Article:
Every now and then I like to see what television is getting up to in the way of crime dramas. Sometimes I get rewarded with modern-day classics (the first series of ITV’s BROADCHURCH, both series of the Scandinavian THE BRIDGE), and sometimes I end up having to plough my interminable way through something that isn’t quite so good (the second series of BROADCHURCH, HINTERLAND). Sadly, ITV’s new serial SAFE HOUSE falls into the latter category, but there are still some touches that might make it worthwhile for connoisseurs of both BritCrime, BritHorror and Stuff That Just Goes A Bit Loony At The End.
Robert (Christopher Eccleston) used to be a policeman. Then the woman he was meant to be looking after ended up shot dead while he escaped with a bullet through the shoulder. Now he lives with his wife Katy (Marsha Thomason) in a gloomy old farmhouse in the middle of the Lake District. Robert’s old boss Mark (the always watchable Paterson Joseph from PEEPSHOW) suggests Robert’s place would make a good safe house, and also gently ease Robert back into a job he is obviously missing. Robert agrees and soon the house is home to the Blackwell family, who are on the run after an attempted abduction of their young son and an assault on David, the father. Needless to say neither of these acts were random, and now the assailant is looking for them.
Marc Evans, the director of SAFE HOUSE, was responsible for the one decent episode of HINTERLAND. He works hard here to once again give us a bleak tale of British Winter gothic. The house itself resembles a cross between the farm from FRIGHTMARE and the hotel from DAGON, with environs to match, and at one point we pay a visit to TEXAS CHAINSAW island, or at least it feels as if we’re going to. Overall we get plenty of nicely grim and atmospheric touches that suggest we really need an all-out balls-to-the-wall modern horror picture from this man. Acting is pretty good as well, with both Eccleston and Joseph being the main reasons to keep watching.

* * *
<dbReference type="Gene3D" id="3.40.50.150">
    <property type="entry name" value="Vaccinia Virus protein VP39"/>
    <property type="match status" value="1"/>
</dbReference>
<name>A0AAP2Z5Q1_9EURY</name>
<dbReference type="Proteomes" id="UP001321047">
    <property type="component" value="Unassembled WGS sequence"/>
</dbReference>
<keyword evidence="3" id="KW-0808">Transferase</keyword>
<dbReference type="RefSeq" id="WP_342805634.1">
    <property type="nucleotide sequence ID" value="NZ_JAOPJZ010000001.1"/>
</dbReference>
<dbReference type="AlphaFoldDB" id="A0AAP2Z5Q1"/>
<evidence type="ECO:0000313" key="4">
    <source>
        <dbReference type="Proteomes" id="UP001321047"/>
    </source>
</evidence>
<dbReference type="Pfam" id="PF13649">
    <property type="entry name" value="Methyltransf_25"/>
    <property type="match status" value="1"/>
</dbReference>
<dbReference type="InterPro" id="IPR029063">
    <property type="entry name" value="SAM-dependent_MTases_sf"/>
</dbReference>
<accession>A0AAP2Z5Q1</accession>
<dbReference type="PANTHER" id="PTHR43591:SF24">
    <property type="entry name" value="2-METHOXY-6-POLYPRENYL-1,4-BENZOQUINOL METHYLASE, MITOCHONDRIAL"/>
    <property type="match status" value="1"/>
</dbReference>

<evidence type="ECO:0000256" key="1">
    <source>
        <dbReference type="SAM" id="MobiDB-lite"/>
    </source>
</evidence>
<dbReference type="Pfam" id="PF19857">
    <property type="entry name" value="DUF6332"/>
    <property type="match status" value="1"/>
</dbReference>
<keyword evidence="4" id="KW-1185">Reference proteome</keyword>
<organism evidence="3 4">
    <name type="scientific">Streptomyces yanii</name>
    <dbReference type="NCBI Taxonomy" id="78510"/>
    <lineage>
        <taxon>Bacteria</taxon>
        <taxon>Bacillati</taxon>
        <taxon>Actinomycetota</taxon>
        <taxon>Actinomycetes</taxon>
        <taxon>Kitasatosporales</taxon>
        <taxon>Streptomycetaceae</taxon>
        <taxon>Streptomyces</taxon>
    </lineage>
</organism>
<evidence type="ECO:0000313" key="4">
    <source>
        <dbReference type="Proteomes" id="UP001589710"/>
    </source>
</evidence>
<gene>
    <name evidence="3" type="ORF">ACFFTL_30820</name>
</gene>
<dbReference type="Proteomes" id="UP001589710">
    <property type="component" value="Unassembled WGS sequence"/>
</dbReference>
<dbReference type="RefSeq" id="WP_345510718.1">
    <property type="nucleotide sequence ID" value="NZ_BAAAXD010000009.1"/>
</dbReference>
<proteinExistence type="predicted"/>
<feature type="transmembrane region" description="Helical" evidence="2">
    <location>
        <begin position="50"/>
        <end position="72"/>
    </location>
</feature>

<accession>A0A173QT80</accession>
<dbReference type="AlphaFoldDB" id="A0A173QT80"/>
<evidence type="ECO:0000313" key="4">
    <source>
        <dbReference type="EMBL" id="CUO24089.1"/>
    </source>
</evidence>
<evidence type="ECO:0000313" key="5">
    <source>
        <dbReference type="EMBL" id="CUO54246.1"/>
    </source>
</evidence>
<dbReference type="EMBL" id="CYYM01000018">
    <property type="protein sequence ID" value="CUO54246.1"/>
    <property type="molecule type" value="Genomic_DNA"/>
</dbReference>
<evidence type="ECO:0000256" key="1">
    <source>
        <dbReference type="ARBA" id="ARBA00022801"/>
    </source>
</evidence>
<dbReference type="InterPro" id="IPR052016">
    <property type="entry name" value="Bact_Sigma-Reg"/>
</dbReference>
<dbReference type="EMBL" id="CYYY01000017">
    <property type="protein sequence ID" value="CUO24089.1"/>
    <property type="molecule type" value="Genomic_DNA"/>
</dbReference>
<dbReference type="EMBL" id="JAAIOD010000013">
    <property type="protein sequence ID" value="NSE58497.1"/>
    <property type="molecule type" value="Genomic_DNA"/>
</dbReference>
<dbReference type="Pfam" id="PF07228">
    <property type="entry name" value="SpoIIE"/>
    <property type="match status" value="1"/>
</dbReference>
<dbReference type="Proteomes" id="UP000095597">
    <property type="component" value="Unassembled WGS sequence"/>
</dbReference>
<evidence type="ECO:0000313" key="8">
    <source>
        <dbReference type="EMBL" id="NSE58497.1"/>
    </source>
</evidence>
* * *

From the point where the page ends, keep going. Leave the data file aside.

It’s the script that lets SAFE HOUSE down. After a reasonable first episode set up, the further three episodes the series consists of become increasingly meandering and unfocused. From episode two people begin to behave so stupidly that they quickly lose sympathy. I’m sure there must be a scriptwriting rule for the number of silly things you are allowed to have characters do before an audience will throw its hands up in frustration. The problem is that happens so early on in SAFE HOUSE and so frequently that the series quickly reaches the point of no return. At the end everything becomes ludicrous, which might just work if a more over the top approach had been used throughout. Instead you're left scratching your head and wondering if that was how the story was meant to end, or if they needed to fill twenty minutes.
RLJ’s DVD transfer is passable. One suspects the muddy, drab settings that we get throughout this probably wouldn’t look that great on even the finest of HD Blu-rays, so one can hardly blame them for not using a better format. The two disc set also includes interviews, a making of, and a meet the writer.
RLJ Entertainment are releasing SAFE HOUSE in a two-disc Region 2 DVD set on 25th May 2015